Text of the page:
The Daily Caller

The Daily Caller
Hardy, har, har. (REUTERS/Larry Downing) Hardy, har, har. (REUTERS/Larry Downing)  

CBO not so subtly suggests a carbon tax to raise revenues

The Congressional Budget Office says that a carbon tax would raise the most revenue out of the 35 different options suggested by the budget forecasting office.

The CBO estimates that a $25 per ton tax on carbon dioxide emissions would raise government revenues by $1.06 trillion over the next decade, while lowering U.S. carbon emissions by 10 percent as well.

A carbon tax is by far the biggest revenue raiser suggest by the CBO. The office suggested 35 different revenue options for cutting the federal budget deficit, including options like increasing income taxes and imposing a minimum tax. The second-highest revenue raising option listed by the CBO is eliminating deductions for state and local taxes, which would raise $954 billion over ten years.

According to the CBO, a carbon tax would be more efficient than having the Environmental Protection Agency impose clean air regulations to lower carbon emissions. The CBO also argues that there would be “co-benefits” from taxing carbon such as lowering other harmful pollutants and emissions as the power sector switches from using coal to natural gas or nuclear power.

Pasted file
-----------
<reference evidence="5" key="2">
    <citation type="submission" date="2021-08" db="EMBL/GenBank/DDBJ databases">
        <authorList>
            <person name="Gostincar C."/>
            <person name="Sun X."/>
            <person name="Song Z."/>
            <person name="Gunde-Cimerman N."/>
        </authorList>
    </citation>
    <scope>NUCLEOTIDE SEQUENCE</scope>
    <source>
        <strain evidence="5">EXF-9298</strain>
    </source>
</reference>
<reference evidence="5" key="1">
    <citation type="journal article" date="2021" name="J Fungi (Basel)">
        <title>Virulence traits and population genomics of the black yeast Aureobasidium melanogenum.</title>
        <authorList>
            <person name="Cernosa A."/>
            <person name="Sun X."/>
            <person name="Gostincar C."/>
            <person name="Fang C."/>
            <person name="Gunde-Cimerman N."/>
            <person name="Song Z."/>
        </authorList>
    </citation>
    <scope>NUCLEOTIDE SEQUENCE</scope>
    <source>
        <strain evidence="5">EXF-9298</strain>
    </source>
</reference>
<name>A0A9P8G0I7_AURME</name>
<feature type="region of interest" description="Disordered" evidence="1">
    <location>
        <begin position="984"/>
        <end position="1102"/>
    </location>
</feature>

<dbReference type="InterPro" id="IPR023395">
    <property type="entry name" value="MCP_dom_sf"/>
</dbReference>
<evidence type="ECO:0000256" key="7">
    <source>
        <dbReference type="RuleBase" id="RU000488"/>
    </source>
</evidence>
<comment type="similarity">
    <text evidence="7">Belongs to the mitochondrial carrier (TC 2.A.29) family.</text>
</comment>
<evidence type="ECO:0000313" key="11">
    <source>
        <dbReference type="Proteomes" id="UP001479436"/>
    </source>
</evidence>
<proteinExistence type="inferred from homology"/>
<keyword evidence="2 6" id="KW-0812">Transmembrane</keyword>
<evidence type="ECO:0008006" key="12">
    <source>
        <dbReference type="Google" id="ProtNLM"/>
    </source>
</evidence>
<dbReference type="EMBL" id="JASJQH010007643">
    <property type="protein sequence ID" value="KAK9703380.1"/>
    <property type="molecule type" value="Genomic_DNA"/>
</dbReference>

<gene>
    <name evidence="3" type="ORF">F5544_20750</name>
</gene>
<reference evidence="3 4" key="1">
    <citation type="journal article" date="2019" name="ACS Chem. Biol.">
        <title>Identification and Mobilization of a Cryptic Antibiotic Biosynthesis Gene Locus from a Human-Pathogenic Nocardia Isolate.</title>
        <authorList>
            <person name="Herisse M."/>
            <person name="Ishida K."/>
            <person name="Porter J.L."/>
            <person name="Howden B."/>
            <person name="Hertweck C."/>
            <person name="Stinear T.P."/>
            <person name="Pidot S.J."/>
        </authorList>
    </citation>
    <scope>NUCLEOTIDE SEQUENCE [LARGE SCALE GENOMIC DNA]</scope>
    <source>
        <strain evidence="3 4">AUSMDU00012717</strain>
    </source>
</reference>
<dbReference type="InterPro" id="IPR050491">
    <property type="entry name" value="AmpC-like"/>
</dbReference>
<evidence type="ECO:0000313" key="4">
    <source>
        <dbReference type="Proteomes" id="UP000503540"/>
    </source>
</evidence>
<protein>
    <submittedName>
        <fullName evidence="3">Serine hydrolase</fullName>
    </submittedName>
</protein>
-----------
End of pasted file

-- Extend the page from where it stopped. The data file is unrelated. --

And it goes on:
Critics of the carbon tax have pointed out that it would be economically harmful, as it would raise the cost of virtually every good produced. Opponents also charge that a carbon tax will just allow politicians to recklessly spend more money.

“Washington politicians have run out of other people’s money, so they need a new source,” Daniel Kish, senior vice president of policy at the Institute for Energy Research. “Anybody who thinks that Washington isn’t coming after a carbon tax must live in a jurisdiction where pot is legal for recreational use.”

“All that does is hurt the poorest among us, it doesn’t hurt Al Gore, it doesn’t hurt the people at the CBO,” Kich added. “It hurts the people on the lowest rung of the economic scale that the president says he’s trying to help.”

The CBO’s carbon tax advocacy also comes as the Obama administration continues to implement its “social cost of carbon” (SCC) estimate. The SCC puts a monetary value on the economic damages caused by increased carbon dioxide emissions and must be used by federal regulatory agencies when calculating the costs and benefits of regulations.

The White House has repeatedly denied having plans to implement a carbon tax, but earlier this year the Obama administration quietly raised its SCC estimate from $21 per metric ton to $35 per metric ton — higher than the hypothetical $25 per ton carbon tax used by the CBO.

“It’s a proxy for a carbon tax,” Kish said. “They don’t want it to be the price the CBO uses, they want it to be a little higher, so they can say ‘it’s lower than the social cost of carbon.’”